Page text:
How-to strategies for trading ETFs

February 5, 2021

Published by Harvest ETFs

If you are new to trading ETFs, there are a number of trading methods to pay attention to before you buy and sell an ETF. These methods may help you trade ETFs more efficiently.

Below are a number of helpful tips:

  1. Use a limit order to control the price

A limit order is an order to buy or sell a security at a specific price or better. A market order is an order to buy or sell a security immediately, which means the order is executed at the best available price at the time of execution.

The advantage to a limit order is that you have control over the price you are willing to trade for that asset. For example, you can specify the price target you want to buy or sell the units/shares and for how long the order is valid (at that price) before it expires.

Do some homework to pre-determine your Buy/Sell price points. One way of getting an idea is to look at the previous day’s NAV price at market close.

  1. Be careful when the market is volatile

During a volatile market, it may be sensible to take a few extra steps before trading because:

  • Bid-ask spreads can widen during times of heightened market risk or increased market volatility
  • The ETF’s share price and NAV may vary from the value of the underlying securities

Rule of thumb is to avoid the first and last 15 minutes of the trading day.

In the mornings, the ETFs go through a “price discovery” stage as it calculates the value of the underlying securities once they have begun trading. Around 4 pm, before the close, large investors and the market maker may begin to hedge positions or balance books, which can trigger price swings and the widening of bid/ask spreads.

  1. Pay attention to related trading hours – ie: trade International ETFs when the underlying markets are open

If you’re planning to buy or sell an ETF that owns international stocks, try timing your trade when those markets are open. If the market is closed, then the market maker (banks or liquidity provider that quotes buy and sell prices for the stocks held in the ETF) has to price based on estimates and cannot hedge until the next day. Because there is uncertainty, there will be some risk premium calculated into the price.

Don’t forget that this also applies to holidays in the US and Canada.

  1. The bid/ask spread

As we are talking about ETFs, the “bid” is the price at which someone is willing to buy the ETF, and the “ask” is the price that someone is willing to sell. The difference between the two is the “spread”. Generally, the underlying markets is the best indicator of spreads, and to some degree, trading volume. For more on ETF trading liquidity, please click here: https://harvestportfolios.com/a-closer-look-at-etf-liquidity/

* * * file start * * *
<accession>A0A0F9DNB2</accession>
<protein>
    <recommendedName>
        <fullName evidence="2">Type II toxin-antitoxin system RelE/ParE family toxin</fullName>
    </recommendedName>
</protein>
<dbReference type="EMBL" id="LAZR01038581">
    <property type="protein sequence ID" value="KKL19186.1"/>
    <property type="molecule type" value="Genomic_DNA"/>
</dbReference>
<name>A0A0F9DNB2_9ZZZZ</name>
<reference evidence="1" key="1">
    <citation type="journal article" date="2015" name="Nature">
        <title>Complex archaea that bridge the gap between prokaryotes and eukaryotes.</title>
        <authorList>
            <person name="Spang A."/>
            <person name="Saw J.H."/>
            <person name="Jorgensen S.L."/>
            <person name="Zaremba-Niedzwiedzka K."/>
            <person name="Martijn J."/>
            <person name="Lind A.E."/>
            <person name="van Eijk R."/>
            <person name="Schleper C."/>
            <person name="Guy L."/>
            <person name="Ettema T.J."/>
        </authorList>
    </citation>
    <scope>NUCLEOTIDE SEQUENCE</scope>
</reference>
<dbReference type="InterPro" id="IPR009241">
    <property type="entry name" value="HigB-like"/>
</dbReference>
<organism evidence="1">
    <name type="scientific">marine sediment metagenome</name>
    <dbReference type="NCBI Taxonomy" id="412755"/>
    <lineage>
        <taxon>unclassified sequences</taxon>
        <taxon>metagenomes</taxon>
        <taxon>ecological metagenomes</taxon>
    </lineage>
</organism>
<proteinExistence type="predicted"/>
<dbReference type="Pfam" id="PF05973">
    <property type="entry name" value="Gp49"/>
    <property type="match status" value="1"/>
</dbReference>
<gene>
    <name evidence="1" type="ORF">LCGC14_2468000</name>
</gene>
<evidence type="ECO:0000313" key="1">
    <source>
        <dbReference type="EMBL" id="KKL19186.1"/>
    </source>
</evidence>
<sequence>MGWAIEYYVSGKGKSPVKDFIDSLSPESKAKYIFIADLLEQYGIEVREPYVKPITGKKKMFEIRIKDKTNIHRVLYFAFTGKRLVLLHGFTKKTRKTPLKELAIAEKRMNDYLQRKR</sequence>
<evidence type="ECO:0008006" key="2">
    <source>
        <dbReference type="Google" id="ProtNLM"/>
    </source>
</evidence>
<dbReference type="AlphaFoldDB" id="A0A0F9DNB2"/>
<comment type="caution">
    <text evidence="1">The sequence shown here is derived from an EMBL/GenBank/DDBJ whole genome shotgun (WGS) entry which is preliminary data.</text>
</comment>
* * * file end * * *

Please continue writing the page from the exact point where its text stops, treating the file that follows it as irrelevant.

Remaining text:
The views and/or opinions expressed above are of a general nature and are for informational purposes only. The contents should not be considered as advice and/or a recommendation to purchase or sell the mentioned securities or used to engage personal investment strategies. Investors should consult their investment advisor before making any investment decision.

Commissions, management fees and expenses all may be associated with investing in Harvest Exchange Traded Funds (managed by Harvest Portfolios Group Inc.). The funds are not guaranteed, their values change frequently and past performance may not be repeated. Please read the relevant prospectus before investing.

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Disclaimer

For Information Purposes Only. Commissions, management fees and expenses all may be associated with investing in HARVEST Exchange Traded Funds (managed by Harvest Portfolios Group Inc.) Please read the relevant prospectus before investing. The funds are not guaranteed, their values change frequently and past performance may not be repeated. This communication should not be considered as advice and/or a recommendation to purchase or sell the mentioned securities or used to engage in personal investment strategies. Tax, investment and all other decisions should be made with guidance from a qualified professional.

Certain statements in the Harvest Blog are forward looking Forward-looking statements (“FLS”) are statements that are predictive in nature, depend upon or refer to future events or conditions, or that include words such as “may,” “will,” “should,” “could,” “expect,” “anticipate,” “intend,” “plan,” “believe,” or  “estimate,” or other similar expressions. Statements that look forward in time or include anything other than historical information are subject to risks and uncertainties, and actual results, actions or events could differ materially from those set forth in the FLS.

FLS are not guarantees of future performance and are by their nature based on numerous assumptions, which include, amongst other things, that (i) the Fund can attract and maintain investors and have sufficient capital under management to effect their investment strategies, (ii) the investment strategies will produce the results intended by the portfolio managers, and (iii) the markets will react and perform in a manner consistent with the investment strategies. Although the FLS contained herein are based upon what the portfolio manager believe to be reasonable assumptions, the portfolio manager cannot assure that actual results will be consistent with these FLS.

Unless required by applicable law, Harvest Portfolios Group Inc. does not undertake, and specifically disclaim, any intention or obligation to update or revise any FLS, whether as a result of new information, future events or otherwise.

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